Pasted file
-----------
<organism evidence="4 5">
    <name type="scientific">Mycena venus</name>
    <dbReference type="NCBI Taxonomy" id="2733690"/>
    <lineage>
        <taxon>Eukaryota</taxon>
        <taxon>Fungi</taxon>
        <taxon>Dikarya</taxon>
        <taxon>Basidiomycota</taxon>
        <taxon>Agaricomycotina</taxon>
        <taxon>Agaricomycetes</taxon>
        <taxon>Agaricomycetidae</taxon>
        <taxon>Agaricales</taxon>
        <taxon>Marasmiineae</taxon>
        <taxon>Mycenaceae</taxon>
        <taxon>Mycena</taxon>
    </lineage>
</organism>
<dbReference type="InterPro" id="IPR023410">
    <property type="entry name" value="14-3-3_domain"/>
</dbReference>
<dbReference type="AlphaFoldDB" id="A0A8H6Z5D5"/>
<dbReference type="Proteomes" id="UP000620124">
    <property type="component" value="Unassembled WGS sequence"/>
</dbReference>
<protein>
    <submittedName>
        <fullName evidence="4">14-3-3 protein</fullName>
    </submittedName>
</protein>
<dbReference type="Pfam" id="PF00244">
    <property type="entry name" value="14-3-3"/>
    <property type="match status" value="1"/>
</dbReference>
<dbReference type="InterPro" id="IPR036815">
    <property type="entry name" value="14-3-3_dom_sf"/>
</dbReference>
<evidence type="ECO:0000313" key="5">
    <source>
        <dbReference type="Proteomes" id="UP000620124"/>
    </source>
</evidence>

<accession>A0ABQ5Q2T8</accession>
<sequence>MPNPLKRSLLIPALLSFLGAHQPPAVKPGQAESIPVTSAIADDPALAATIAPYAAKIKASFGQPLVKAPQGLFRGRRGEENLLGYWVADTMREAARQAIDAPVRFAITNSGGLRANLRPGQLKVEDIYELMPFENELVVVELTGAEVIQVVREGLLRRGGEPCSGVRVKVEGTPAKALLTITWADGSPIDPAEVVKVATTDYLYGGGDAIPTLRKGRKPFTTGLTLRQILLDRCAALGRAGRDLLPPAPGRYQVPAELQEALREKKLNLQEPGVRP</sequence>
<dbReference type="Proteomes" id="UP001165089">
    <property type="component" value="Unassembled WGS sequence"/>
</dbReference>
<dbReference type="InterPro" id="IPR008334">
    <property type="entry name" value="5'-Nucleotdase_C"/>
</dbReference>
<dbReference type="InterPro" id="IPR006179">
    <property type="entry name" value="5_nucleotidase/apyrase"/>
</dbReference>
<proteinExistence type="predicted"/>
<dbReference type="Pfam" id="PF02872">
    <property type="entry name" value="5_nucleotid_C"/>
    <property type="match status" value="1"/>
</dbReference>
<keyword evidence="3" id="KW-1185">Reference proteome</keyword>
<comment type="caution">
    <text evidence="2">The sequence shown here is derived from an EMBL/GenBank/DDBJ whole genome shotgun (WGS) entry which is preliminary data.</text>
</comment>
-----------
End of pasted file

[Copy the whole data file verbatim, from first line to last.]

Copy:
<organism evidence="4 5">
    <name type="scientific">Mycena venus</name>
    <dbReference type="NCBI Taxonomy" id="2733690"/>
    <lineage>
        <taxon>Eukaryota</taxon>
        <taxon>Fungi</taxon>
        <taxon>Dikarya</taxon>
        <taxon>Basidiomycota</taxon>
        <taxon>Agaricomycotina</taxon>
        <taxon>Agaricomycetes</taxon>
        <taxon>Agaricomycetidae</taxon>
        <taxon>Agaricales</taxon>
        <taxon>Marasmiineae</taxon>
        <taxon>Mycenaceae</taxon>
        <taxon>Mycena</taxon>
    </lineage>
</organism>
<dbReference type="InterPro" id="IPR023410">
    <property type="entry name" value="14-3-3_domain"/>
</dbReference>
<dbReference type="AlphaFoldDB" id="A0A8H6Z5D5"/>
<dbReference type="Proteomes" id="UP000620124">
    <property type="component" value="Unassembled WGS sequence"/>
</dbReference>
<protein>
    <submittedName>
        <fullName evidence="4">14-3-3 protein</fullName>
    </submittedName>
</protein>
<dbReference type="Pfam" id="PF00244">
    <property type="entry name" value="14-3-3"/>
    <property type="match status" value="1"/>
</dbReference>
<dbReference type="InterPro" id="IPR036815">
    <property type="entry name" value="14-3-3_dom_sf"/>
</dbReference>
<evidence type="ECO:0000313" key="5">
    <source>
        <dbReference type="Proteomes" id="UP000620124"/>
    </source>
</evidence>

<accession>A0ABQ5Q2T8</accession>
<sequence>MPNPLKRSLLIPALLSFLGAHQPPAVKPGQAESIPVTSAIADDPALAATIAPYAAKIKASFGQPLVKAPQGLFRGRRGEENLLGYWVADTMREAARQAIDAPVRFAITNSGGLRANLRPGQLKVEDIYELMPFENELVVVELTGAEVIQVVREGLLRRGGEPCSGVRVKVEGTPAKALLTITWADGSPIDPAEVVKVATTDYLYGGGDAIPTLRKGRKPFTTGLTLRQILLDRCAALGRAGRDLLPPAPGRYQVPAELQEALREKKLNLQEPGVRP</sequence>
<dbReference type="Proteomes" id="UP001165089">
    <property type="component" value="Unassembled WGS sequence"/>
</dbReference>
<dbReference type="InterPro" id="IPR008334">
    <property type="entry name" value="5'-Nucleotdase_C"/>
</dbReference>
<dbReference type="InterPro" id="IPR006179">
    <property type="entry name" value="5_nucleotidase/apyrase"/>
</dbReference>
<proteinExistence type="predicted"/>
<dbReference type="Pfam" id="PF02872">
    <property type="entry name" value="5_nucleotid_C"/>
    <property type="match status" value="1"/>
</dbReference>
<keyword evidence="3" id="KW-1185">Reference proteome</keyword>
<comment type="caution">
    <text evidence="2">The sequence shown here is derived from an EMBL/GenBank/DDBJ whole genome shotgun (WGS) entry which is preliminary data.</text>
</comment>